CWRnl focusses on the economically most important agricultural and horticultural crops. For crops important at the global scale, the world primary crop list of the Food and Agriculture Organization of the United Nations was used. This list was supplemented with crops of economic importance to the Netherlands based on data about crop production areas published by Statistics Netherlands combined with data about economic revenues per hectare published by Wageningen Economic Research. The list was further supplemented with crops or taxa included in Annex 1 of the International Treaty on Plant Genetic Resources for Food and Agriculture and crops occurring in the European Union database of registered plant varieties or the Dutch variety list of the Netherlands Inspection Service for Horticulture. Because of the focus on agricultural and horticultural crops, the inventory does not include species that may be relevant to other crop domains, such as forestry, ornamentals or medicinal crops.
Based on the botanical genus name of a crop, the ‘Verspreidingsatlas’ of Floristic Research, the Netherlands (accessed 14-10-2014) was used to examine which taxa of the genus occur in the Netherlands. Synonyms, non-accepted names and combinations of taxa, as indicated by the ‘Verspreidingsatlas’, were disregarded. Relevant information, including data on indigeneity, occurrence and Red List status were also obtained from the ‘Verspreidingsatlas’. In case of missing data, information was obtained from the Dutch Species Register, the website ‘Wild Plants in the Netherlands and Belgium’ and Heukels’ Flora of the Netherlands. A total number of 453 CWR were identified, of which 214 were described as native or introduced to the Netherlands before the year 1900. These 214 taxa, of which 53 with Red List status, were included in CWRnl.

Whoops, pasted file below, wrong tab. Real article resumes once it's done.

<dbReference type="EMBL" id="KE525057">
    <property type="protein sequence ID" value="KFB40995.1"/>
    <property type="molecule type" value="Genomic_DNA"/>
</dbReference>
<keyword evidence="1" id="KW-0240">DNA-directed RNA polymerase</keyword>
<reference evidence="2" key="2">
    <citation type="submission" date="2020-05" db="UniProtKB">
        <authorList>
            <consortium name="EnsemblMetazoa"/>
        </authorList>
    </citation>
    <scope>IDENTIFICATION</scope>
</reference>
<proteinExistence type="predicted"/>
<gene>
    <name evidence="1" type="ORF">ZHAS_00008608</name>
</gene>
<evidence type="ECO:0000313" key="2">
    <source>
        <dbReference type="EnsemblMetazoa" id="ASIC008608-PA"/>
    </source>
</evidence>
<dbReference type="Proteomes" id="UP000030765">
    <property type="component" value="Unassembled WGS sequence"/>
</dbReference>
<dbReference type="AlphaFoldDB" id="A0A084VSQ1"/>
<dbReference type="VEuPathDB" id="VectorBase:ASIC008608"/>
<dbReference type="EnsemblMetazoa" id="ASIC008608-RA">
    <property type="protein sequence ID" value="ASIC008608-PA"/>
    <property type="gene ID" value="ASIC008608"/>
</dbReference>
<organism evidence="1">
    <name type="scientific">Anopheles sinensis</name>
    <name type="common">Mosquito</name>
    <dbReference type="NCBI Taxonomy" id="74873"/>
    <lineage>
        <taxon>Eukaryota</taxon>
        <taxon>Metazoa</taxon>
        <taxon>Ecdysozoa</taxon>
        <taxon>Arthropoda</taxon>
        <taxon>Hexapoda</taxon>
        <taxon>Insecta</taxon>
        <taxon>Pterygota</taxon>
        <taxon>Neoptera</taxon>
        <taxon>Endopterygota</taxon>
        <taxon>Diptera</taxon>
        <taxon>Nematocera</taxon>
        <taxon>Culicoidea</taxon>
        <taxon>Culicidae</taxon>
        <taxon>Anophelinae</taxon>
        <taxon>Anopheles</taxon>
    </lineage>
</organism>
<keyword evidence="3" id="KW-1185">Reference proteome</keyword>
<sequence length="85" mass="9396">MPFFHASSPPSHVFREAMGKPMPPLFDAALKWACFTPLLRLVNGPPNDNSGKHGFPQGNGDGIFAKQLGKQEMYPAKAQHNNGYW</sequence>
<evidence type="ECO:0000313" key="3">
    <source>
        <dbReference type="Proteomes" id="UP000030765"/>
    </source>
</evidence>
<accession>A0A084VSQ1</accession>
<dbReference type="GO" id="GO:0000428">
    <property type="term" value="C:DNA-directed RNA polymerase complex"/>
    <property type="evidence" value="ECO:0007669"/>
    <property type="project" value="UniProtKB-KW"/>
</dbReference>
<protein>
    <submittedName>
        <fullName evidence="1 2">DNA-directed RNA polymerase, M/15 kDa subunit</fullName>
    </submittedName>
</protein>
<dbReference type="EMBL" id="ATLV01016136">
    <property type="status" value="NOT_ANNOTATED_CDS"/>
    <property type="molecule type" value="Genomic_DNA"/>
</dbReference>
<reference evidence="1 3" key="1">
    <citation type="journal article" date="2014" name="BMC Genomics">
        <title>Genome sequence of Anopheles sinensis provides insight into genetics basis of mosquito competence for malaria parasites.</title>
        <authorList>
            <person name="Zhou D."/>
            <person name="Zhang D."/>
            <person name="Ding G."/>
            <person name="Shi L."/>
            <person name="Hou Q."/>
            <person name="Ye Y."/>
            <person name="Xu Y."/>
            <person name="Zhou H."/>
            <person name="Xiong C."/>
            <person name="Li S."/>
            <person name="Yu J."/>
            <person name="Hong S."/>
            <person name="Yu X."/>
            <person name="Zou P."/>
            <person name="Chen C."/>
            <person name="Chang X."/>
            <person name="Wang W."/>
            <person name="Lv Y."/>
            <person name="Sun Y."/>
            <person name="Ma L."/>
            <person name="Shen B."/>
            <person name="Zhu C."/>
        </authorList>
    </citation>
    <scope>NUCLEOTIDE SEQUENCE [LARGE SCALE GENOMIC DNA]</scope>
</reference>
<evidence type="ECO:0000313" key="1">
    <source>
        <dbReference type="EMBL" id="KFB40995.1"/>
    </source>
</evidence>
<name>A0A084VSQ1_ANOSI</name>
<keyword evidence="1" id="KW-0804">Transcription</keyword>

Species of the same genus generally show a different degree of relationship with the cultivated crop. As a result, some species can be crossed more easily with the crop species than others. Evidently, the lower the crossing barrier, the higher the importance of the species. The ‘Harlan and de Wet Crop Wild Relative Inventory’ of the Global Crop Diversity Trust was used to collect information on crop relationship. This information service classifies species according to the so-called ‘gene pool’ concept, consisting of the primary (excellent crossability), secondary (intermediate crossability) and tertiary (difficult crossability) gene pool. For crops that have not yet been described according to the gene pool concept, the Inventory uses the ‘taxon group’ concept, where species with a lower taxon group number (1-5) are taxonomically more related with the cultivated crop. For species without gene pool or taxon group information, the crop relationship on CWRnl is denoted by ‘same genus’. Because inter-fertility is not necessarily limited to species of the same genus, the Harlan and de Wet Crop Wild Relative Inventory was also used to identify CWR from other genera than that of the cultivated crop, which then were added to our inventory.